The bottle is imprinted with the name "Selters," the original brand of Selters water, a natural mineral water sourced from wells in the area of Selters, near the town of Hesse in Germany's Taunus mountains. The seal on the bottle suggests it was produced in the town of Ransbach, just 25 miles from the original Selters springs. Between 1806 and 1830, local bottlers in the towns surrounding the springs produced almost a million bottles of the mineral water.
But the alcohol inside proves the mineral water (or most of it) was consumed, and the ancient sailors -- being the resourceful and environmentally conscious consumers that they were -- reused the bottled for inebriation purposes.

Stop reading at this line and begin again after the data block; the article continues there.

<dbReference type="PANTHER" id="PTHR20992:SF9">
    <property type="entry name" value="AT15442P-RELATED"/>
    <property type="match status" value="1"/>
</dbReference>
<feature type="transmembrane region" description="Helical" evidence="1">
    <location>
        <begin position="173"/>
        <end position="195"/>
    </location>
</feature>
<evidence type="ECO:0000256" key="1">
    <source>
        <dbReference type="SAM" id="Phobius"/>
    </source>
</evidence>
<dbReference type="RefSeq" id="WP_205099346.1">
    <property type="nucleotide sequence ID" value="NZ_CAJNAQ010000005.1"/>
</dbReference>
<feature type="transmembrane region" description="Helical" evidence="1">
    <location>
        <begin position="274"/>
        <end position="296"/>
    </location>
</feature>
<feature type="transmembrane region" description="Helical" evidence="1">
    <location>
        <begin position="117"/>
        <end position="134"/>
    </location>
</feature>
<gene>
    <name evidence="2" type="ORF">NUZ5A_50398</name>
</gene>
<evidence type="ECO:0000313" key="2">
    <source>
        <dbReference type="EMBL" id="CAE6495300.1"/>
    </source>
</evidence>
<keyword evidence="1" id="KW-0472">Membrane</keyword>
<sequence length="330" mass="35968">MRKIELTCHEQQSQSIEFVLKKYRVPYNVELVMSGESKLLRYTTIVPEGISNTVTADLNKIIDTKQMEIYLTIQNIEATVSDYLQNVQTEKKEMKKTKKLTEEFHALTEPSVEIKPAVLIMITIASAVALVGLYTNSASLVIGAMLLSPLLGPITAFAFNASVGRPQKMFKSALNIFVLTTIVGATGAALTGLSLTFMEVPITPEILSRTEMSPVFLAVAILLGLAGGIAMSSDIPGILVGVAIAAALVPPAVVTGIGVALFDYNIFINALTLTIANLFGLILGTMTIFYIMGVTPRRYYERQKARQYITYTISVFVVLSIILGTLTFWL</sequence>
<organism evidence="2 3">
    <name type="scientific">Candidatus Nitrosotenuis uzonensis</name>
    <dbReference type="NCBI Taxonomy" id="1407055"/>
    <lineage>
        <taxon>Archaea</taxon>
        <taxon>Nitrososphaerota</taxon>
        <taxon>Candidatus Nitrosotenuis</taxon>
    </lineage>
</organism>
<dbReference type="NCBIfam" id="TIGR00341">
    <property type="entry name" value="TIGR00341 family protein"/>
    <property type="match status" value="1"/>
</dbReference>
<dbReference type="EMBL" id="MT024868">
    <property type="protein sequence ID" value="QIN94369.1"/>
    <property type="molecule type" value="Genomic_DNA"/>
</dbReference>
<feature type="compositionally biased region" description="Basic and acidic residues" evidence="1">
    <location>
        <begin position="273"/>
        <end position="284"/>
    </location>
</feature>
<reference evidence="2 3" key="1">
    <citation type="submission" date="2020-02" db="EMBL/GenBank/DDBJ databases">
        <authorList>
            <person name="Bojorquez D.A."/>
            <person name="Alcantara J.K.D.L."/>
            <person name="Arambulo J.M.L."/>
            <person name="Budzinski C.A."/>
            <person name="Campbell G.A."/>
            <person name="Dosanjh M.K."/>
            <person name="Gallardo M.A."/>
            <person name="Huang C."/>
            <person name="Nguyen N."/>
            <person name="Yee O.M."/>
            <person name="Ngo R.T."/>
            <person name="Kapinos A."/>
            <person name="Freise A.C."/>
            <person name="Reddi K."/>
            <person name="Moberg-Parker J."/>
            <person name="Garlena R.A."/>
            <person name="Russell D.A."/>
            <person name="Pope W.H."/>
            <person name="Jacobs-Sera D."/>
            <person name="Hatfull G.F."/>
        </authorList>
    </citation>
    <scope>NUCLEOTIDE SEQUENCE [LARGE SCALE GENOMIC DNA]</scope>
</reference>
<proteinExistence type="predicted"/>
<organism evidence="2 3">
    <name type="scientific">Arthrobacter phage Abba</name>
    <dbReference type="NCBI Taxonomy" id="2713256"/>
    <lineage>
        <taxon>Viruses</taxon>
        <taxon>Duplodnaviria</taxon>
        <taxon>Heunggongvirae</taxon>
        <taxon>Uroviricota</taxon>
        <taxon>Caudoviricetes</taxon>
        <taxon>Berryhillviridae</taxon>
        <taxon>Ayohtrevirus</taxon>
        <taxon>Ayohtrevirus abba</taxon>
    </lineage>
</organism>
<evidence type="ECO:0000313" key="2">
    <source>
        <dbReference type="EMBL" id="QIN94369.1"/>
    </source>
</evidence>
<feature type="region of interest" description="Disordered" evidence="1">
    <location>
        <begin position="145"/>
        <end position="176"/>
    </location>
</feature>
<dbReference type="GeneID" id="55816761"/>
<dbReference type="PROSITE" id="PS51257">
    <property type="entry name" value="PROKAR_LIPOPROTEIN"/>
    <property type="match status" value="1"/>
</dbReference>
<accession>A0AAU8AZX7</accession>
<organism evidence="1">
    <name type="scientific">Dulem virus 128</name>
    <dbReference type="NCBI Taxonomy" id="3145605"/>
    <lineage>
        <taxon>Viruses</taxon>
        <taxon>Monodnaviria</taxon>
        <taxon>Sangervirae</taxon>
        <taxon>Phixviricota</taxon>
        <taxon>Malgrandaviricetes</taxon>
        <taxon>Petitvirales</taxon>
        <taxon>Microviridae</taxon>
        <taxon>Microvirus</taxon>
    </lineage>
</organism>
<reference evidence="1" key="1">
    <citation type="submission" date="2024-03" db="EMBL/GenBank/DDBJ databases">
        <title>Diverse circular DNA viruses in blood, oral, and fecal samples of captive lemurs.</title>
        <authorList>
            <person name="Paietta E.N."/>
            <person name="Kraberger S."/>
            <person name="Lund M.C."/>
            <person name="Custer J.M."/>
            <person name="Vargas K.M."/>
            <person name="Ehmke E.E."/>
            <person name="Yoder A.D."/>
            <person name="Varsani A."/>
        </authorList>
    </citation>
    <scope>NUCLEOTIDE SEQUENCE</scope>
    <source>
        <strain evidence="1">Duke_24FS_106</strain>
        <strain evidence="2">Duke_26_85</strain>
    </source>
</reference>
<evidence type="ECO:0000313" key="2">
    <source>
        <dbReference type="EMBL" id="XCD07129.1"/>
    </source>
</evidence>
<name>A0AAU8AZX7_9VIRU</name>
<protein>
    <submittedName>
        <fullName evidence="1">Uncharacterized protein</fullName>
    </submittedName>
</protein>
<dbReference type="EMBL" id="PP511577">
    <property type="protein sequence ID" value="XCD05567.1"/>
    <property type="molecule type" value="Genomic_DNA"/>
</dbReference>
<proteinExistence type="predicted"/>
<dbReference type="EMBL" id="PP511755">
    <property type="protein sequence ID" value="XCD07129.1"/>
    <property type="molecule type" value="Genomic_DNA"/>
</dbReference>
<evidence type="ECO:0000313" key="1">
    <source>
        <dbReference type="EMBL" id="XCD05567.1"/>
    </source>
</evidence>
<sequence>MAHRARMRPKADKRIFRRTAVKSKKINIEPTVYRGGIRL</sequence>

"They have found that the bottle contains 14 percent alcohol distillate, possibly diluted with water, whose chemical composition corresponds to that of Selters soda," Tomasz Bednarz, an archaeologist with the National Maritime Museum and the leader of the shipwreck exploration, told Polish news site PAP.
Lab technicians suggest the alcohol may be a form of genever gin, or jenever, a liquor traditionally favored in the Netherlands and Belgium. "This means, it would not cause poisoning," Bednarz told PAP, confirming that the liquor is drinkable. "Apparently, however, it does not smell particularly good."
The bottle is still to undergo more tests, which researchers hope will confirm whether the insides are indeed gin mixed with soda water or another type of liquor altogether.
The alcoholic Selters isn't the only ancient foodstuff to be pulled from the wreckage. In 2009, divers found a stoneware jar full of butter and a bottle of beer.